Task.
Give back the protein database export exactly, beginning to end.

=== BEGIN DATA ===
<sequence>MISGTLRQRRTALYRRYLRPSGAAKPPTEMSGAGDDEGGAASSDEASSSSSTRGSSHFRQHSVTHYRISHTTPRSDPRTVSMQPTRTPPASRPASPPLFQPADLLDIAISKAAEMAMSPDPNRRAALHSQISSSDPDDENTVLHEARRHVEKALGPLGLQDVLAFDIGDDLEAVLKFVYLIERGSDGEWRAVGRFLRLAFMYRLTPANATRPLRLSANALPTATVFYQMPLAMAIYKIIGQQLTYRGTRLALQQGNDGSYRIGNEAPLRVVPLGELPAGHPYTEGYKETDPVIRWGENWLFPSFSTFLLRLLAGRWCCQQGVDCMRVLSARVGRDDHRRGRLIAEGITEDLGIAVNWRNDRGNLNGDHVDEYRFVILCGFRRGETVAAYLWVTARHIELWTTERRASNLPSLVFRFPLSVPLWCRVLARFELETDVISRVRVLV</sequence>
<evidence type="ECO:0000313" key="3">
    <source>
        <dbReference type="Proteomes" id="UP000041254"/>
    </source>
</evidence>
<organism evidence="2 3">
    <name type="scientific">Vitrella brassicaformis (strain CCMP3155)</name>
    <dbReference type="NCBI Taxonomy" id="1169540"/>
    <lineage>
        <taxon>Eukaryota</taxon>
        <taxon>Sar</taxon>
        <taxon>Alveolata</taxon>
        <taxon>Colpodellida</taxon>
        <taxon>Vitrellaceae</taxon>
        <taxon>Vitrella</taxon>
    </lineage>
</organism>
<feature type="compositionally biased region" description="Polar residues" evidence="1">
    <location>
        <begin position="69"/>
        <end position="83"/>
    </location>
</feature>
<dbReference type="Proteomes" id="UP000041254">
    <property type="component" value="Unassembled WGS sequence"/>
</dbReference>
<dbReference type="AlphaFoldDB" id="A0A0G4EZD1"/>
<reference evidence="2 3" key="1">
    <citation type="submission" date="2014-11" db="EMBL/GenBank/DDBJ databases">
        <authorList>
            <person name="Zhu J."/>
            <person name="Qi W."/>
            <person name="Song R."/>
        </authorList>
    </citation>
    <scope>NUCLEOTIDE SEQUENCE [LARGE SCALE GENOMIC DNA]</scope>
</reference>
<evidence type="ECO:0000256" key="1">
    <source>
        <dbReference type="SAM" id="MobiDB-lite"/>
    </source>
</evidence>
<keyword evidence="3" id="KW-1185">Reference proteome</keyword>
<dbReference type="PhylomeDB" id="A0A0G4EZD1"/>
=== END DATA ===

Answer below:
<sequence>MISGTLRQRRTALYRRYLRPSGAAKPPTEMSGAGDDEGGAASSDEASSSSSTRGSSHFRQHSVTHYRISHTTPRSDPRTVSMQPTRTPPASRPASPPLFQPADLLDIAISKAAEMAMSPDPNRRAALHSQISSSDPDDENTVLHEARRHVEKALGPLGLQDVLAFDIGDDLEAVLKFVYLIERGSDGEWRAVGRFLRLAFMYRLTPANATRPLRLSANALPTATVFYQMPLAMAIYKIIGQQLTYRGTRLALQQGNDGSYRIGNEAPLRVVPLGELPAGHPYTEGYKETDPVIRWGENWLFPSFSTFLLRLLAGRWCCQQGVDCMRVLSARVGRDDHRRGRLIAEGITEDLGIAVNWRNDRGNLNGDHVDEYRFVILCGFRRGETVAAYLWVTARHIELWTTERRASNLPSLVFRFPLSVPLWCRVLARFELETDVISRVRVLV</sequence>
<evidence type="ECO:0000313" key="3">
    <source>
        <dbReference type="Proteomes" id="UP000041254"/>
    </source>
</evidence>
<organism evidence="2 3">
    <name type="scientific">Vitrella brassicaformis (strain CCMP3155)</name>
    <dbReference type="NCBI Taxonomy" id="1169540"/>
    <lineage>
        <taxon>Eukaryota</taxon>
        <taxon>Sar</taxon>
        <taxon>Alveolata</taxon>
        <taxon>Colpodellida</taxon>
        <taxon>Vitrellaceae</taxon>
        <taxon>Vitrella</taxon>
    </lineage>
</organism>
<feature type="compositionally biased region" description="Polar residues" evidence="1">
    <location>
        <begin position="69"/>
        <end position="83"/>
    </location>
</feature>
<dbReference type="Proteomes" id="UP000041254">
    <property type="component" value="Unassembled WGS sequence"/>
</dbReference>
<dbReference type="AlphaFoldDB" id="A0A0G4EZD1"/>
<reference evidence="2 3" key="1">
    <citation type="submission" date="2014-11" db="EMBL/GenBank/DDBJ databases">
        <authorList>
            <person name="Zhu J."/>
            <person name="Qi W."/>
            <person name="Song R."/>
        </authorList>
    </citation>
    <scope>NUCLEOTIDE SEQUENCE [LARGE SCALE GENOMIC DNA]</scope>
</reference>
<evidence type="ECO:0000256" key="1">
    <source>
        <dbReference type="SAM" id="MobiDB-lite"/>
    </source>
</evidence>
<keyword evidence="3" id="KW-1185">Reference proteome</keyword>
<dbReference type="PhylomeDB" id="A0A0G4EZD1"/>